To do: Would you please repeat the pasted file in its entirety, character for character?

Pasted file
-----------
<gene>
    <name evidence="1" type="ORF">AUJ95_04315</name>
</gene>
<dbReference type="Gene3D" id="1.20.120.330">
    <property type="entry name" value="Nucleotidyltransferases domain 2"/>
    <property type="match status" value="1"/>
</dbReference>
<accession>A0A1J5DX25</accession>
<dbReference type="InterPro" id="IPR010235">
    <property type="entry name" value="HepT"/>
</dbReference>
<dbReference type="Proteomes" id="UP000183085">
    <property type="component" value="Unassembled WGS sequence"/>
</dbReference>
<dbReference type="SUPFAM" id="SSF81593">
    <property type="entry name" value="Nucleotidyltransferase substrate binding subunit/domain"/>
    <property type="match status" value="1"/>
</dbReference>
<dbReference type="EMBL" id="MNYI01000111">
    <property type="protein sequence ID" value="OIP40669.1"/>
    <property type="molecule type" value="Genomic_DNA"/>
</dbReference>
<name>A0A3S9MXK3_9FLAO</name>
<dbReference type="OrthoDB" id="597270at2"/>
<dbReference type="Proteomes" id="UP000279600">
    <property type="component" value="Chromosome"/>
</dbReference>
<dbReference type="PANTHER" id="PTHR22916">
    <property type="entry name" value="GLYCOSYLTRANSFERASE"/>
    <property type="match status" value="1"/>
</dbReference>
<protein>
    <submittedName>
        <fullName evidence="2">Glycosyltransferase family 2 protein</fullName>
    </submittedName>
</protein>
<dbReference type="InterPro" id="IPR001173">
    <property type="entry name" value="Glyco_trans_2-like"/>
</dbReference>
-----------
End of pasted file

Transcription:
<gene>
    <name evidence="1" type="ORF">AUJ95_04315</name>
</gene>
<dbReference type="Gene3D" id="1.20.120.330">
    <property type="entry name" value="Nucleotidyltransferases domain 2"/>
    <property type="match status" value="1"/>
</dbReference>
<accession>A0A1J5DX25</accession>
<dbReference type="InterPro" id="IPR010235">
    <property type="entry name" value="HepT"/>
</dbReference>
<dbReference type="Proteomes" id="UP000183085">
    <property type="component" value="Unassembled WGS sequence"/>
</dbReference>
<dbReference type="SUPFAM" id="SSF81593">
    <property type="entry name" value="Nucleotidyltransferase substrate binding subunit/domain"/>
    <property type="match status" value="1"/>
</dbReference>
<dbReference type="EMBL" id="MNYI01000111">
    <property type="protein sequence ID" value="OIP40669.1"/>
    <property type="molecule type" value="Genomic_DNA"/>
</dbReference>
<name>A0A3S9MXK3_9FLAO</name>
<dbReference type="OrthoDB" id="597270at2"/>
<dbReference type="Proteomes" id="UP000279600">
    <property type="component" value="Chromosome"/>
</dbReference>
<dbReference type="PANTHER" id="PTHR22916">
    <property type="entry name" value="GLYCOSYLTRANSFERASE"/>
    <property type="match status" value="1"/>
</dbReference>
<protein>
    <submittedName>
        <fullName evidence="2">Glycosyltransferase family 2 protein</fullName>
    </submittedName>
</protein>
<dbReference type="InterPro" id="IPR001173">
    <property type="entry name" value="Glyco_trans_2-like"/>
</dbReference>